Could gene mutations explain coronavirus cases in the young?

Do genetic mutations possibly play a part in kids becoming infected with Covid-19?
Do genetic mutations possibly play a part in kids becoming infected with Covid-19?
iStock

Genetic mutations that put some younger people at high risk for severe illness from the new coronavirus will be investigated in an international study.

Plans call for enrolling 500 patients worldwide who are under age 50, have been diagnosed with Covid-19 and admitted to an intensive care unit, and have no underlying health problems such as diabetes, heart disease or lung disease.

Studying these patients' DNA may identify genetic mutations that make some people more susceptible to infection, according to study leader Jean-Laurent Casanova. That could eventually help doctors identify people most at risk of developing severe coronavirus disease.

"We're going to try to find the genetic basis of severe coronavirus infection in young people," he said. Casanova is an investigator at Howard Hughes Medical Institute in Chevy Chase, Maryland.

Severe influenza pneumonitis

Pinpointing genetic mutations could help scientists find new treatments. For example, if a patient's cells don't make enough of a certain molecule, supplementing it may become a treatment.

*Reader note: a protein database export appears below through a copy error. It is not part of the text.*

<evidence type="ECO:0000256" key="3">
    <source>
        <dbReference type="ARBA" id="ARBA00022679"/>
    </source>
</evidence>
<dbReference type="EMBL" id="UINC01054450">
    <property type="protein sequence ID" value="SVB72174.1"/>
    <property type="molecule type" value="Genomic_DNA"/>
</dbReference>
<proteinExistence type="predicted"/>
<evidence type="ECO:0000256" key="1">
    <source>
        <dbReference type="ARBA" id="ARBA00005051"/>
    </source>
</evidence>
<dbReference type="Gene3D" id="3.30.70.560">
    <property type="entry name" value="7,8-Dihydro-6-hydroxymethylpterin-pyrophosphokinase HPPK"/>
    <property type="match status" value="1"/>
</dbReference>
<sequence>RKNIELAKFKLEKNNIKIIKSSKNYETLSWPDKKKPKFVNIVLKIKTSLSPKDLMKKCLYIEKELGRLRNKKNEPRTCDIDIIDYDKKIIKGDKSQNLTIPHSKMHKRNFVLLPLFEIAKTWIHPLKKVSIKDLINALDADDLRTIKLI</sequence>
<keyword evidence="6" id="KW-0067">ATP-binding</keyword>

Researchers have started enrolling patients and sequencing their genes, but any benefits of the research are likely years away.

"This is not a short-term effort," Casanova said in an institute news release.

While Covid-19 is typically most severe among older adults, Casanova was interested in children and young adults who had severe illness without typical risk factors, such as age or underlying health problems.

"I'm grateful we've been able to start this new project so quickly," and hopefully "it will be of clinical use in two or three years," he said.

His team has previously analysed the genes of patients infected with viruses, bacteria, fungi and parasites. The infection closest to Covid-19 that Casanova's team has studied is severe influenza pneumonitis, for which researchers identified three genetic links.

READ | The new coronavirus: Children get mild symptoms, but chance of transmission is high – study shows

READ | Babies are spared severe symptoms of the new coronavirus

READ | Why are kids not contracting the coronavirus in a big way?

Image credit: iStock

We live in a world where facts and fiction get blurred
In times of uncertainty you need journalism you can trust. For only R75 per month, you have access to a world of in-depth analyses, investigative journalism, top opinions and a range of features. Journalism strengthens democracy. Invest in the future today.
Subscribe to News24
Voting Booth
Have you entered our Health of the Nation survey?
Please select an option Oops! Something went wrong, please try again later.
Results
Yes
33% - 9320 votes
No
67% - 18607 votes
Vote